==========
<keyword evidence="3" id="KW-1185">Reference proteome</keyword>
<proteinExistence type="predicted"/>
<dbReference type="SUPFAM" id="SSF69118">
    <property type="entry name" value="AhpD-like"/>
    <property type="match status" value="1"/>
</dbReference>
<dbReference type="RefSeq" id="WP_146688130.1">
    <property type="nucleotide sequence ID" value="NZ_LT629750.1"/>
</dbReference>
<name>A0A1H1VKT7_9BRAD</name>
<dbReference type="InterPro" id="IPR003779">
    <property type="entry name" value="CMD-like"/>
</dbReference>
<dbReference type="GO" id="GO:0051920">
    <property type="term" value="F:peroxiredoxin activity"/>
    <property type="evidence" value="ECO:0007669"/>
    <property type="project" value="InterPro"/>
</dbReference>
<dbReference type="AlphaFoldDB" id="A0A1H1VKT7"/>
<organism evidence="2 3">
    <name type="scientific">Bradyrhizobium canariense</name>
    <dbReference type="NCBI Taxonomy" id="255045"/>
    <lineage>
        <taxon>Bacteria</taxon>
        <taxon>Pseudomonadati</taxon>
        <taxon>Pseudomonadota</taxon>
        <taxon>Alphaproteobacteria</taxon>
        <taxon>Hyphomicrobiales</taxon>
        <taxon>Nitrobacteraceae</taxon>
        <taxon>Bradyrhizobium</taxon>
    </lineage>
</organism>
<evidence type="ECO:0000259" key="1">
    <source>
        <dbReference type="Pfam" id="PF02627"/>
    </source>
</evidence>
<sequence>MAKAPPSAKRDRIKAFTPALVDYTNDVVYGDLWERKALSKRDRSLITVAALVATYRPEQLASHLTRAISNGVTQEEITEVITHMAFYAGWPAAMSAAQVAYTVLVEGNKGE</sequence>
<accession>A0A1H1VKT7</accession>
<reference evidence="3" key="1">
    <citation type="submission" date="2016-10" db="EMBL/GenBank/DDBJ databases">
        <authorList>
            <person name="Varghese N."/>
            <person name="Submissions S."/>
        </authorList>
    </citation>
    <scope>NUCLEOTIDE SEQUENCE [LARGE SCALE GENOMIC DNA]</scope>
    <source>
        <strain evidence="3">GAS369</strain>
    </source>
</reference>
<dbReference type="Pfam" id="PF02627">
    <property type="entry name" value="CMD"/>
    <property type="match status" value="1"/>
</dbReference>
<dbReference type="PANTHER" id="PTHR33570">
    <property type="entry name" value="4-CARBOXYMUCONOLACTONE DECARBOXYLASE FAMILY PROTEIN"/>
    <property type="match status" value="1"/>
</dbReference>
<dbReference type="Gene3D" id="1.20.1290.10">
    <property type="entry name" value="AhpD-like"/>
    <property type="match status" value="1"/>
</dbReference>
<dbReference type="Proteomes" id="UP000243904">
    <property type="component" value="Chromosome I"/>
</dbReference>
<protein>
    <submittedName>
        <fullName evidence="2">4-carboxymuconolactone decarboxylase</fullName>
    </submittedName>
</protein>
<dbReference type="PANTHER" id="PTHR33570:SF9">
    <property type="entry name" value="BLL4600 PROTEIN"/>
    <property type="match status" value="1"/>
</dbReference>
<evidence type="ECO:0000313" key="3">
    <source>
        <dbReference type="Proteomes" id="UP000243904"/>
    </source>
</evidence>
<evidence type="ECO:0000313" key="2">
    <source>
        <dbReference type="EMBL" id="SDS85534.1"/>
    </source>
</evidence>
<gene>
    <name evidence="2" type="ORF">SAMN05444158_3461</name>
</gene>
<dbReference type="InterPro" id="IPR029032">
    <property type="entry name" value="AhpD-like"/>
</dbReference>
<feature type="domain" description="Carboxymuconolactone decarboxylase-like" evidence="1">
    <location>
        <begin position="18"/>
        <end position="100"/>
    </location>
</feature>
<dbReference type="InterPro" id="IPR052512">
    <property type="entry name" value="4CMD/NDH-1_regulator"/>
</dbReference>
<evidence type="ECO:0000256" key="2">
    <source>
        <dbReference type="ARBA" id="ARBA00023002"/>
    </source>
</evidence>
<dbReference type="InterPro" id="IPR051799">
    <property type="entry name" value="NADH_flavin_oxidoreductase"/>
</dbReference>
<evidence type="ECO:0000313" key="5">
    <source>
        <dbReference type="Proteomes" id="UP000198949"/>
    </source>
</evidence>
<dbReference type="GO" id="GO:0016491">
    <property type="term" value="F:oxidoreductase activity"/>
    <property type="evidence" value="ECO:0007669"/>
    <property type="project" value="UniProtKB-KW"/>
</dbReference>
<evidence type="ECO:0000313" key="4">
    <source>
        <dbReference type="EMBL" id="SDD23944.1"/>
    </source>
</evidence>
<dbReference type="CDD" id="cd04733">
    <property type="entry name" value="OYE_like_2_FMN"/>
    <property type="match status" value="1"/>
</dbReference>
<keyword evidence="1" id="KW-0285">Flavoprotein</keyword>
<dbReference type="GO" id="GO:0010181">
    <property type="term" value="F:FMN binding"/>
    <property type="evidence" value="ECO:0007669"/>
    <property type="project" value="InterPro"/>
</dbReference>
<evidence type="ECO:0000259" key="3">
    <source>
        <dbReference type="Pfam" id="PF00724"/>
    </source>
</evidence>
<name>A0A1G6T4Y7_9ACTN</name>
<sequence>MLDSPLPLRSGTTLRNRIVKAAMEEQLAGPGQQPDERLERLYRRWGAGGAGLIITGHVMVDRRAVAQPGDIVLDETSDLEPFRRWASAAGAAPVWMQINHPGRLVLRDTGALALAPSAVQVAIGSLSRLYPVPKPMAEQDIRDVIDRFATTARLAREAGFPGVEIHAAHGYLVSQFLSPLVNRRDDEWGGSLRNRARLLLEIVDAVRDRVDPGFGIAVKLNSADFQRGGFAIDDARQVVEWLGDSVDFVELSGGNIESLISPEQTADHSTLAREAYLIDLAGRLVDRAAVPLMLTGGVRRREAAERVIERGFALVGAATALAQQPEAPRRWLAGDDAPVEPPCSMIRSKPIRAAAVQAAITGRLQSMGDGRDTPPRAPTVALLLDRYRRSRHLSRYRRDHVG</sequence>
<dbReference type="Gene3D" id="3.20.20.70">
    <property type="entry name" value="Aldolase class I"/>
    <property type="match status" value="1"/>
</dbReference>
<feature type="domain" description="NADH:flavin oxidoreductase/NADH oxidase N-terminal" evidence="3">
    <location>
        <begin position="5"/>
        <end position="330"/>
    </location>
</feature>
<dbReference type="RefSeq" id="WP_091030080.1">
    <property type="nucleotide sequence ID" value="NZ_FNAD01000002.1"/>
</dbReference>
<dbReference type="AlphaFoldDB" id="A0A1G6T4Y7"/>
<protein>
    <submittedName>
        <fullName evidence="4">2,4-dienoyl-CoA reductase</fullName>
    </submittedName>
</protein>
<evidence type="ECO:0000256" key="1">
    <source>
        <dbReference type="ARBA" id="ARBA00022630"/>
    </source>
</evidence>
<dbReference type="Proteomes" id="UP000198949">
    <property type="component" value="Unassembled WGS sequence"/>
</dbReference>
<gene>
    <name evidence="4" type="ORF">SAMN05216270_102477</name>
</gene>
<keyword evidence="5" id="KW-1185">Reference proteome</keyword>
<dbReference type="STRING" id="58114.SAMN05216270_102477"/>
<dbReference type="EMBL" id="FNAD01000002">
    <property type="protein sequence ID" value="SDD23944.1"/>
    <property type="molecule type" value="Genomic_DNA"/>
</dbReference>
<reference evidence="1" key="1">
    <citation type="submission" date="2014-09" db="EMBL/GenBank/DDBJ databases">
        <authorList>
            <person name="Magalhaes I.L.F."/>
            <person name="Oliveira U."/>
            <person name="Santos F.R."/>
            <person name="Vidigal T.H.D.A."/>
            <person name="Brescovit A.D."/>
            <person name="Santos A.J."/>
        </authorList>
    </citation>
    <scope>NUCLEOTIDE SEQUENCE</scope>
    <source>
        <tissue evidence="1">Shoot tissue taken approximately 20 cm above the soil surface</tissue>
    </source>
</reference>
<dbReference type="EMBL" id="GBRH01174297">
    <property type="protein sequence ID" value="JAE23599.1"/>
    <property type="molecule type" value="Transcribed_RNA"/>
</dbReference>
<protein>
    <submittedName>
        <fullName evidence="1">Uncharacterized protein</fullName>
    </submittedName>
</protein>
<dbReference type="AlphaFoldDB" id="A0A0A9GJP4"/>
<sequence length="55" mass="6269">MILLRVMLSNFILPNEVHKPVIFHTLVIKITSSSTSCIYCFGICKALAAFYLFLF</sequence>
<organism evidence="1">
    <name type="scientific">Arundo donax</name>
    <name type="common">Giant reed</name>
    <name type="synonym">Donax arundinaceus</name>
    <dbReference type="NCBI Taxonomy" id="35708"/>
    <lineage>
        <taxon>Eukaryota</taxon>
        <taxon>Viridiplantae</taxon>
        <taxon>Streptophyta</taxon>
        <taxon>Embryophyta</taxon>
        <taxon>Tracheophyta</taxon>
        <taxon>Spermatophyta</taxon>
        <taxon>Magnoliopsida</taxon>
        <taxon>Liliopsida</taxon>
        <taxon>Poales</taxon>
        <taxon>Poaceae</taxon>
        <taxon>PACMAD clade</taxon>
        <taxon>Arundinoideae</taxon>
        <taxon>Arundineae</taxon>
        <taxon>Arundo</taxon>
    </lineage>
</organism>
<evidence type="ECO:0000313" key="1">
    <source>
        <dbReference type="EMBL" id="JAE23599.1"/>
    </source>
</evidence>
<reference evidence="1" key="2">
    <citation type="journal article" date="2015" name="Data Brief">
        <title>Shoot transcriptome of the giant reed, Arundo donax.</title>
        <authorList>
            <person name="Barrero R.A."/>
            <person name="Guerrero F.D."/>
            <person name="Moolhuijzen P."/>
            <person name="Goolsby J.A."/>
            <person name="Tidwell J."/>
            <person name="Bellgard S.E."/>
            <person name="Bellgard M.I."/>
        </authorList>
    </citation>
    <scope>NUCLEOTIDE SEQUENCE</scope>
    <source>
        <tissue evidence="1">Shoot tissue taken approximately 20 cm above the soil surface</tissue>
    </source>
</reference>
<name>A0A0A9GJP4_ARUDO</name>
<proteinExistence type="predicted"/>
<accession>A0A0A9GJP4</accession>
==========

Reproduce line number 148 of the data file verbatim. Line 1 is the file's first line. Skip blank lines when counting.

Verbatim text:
        <end position="330"/>